The next morning, I woke as someone shook my shoulder.
“Go away,” I murmured.But the shaking was insistent.
My eyes snapped open, and I realized I was lying curled up next to one of the tents at Gallaghers freak show.
“Did you sleep here?” Callie asked, crossing her arms over her chest.I sat up, rubbing the sleep from my eyes, thinking about the previous evening.
Id returned to the circus grounds, unsure of where else to go and had fallen asleep there.
“Good morning, Miss Callie,” I said, ignoring her question. I stood up and brushed dirt off the back of my pants. “How can I help you?”
She shrugged. She was clad in a pink cotton dress that showed her tiny waist and freckled arms. The color stood in contrast to her flowing red hair, and she reminded me of a wild rose. “Were going to take a few days off from the show. Father made so much money, he wants the next event to be even bigger.” Callie smiled. “The first rule of show business: Keep em wanting more.”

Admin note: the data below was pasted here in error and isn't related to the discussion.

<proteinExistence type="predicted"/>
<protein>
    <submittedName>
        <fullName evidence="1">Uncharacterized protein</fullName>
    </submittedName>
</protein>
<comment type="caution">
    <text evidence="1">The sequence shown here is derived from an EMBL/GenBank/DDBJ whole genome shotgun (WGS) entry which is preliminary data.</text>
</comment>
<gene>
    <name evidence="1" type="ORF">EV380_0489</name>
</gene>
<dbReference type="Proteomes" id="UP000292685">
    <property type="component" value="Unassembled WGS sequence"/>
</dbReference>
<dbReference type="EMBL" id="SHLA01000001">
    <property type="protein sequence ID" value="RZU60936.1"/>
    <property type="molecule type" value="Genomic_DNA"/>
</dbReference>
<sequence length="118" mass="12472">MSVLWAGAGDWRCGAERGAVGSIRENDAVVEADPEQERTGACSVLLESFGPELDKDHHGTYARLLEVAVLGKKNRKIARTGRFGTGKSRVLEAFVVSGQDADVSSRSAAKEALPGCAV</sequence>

“Hows Da–the vampire?” I asked, shielding my eyes from the sun. While my ring protected me from the agony of the rays, the sun made me feel exposed and clumsy. The dark cloaked more than my fangs, and in the light of day, I constantly had to check to make sure I wasnt moving at lightning speed, responding to questions I shouldnt be able to hear, or following my urge to feed.
Callie tucked a loose strand of rust-colored hair behind her ear. “The vampire is okay, I suppose. Father has its handlers tending to it around the clock. They dont want it to die. Not yet, anyway.” Not yetwas a small comfort, but it was something. It meant I still had time.
She frowned slightly. “Of course, I hardly think they should let it die at all. What were doing to it, and to the animals it fights, is totally barbaric,” she said softly, almost speaking to herself.
I looked up swiftly at the words. Was she more sympathetic to Damons plight than Id imagined? “Can I see him?” I asked, surprised at my boldness.
Callie swatted my arm. “No! Not unless you pay up, like everyone else. Besides, hes not here.”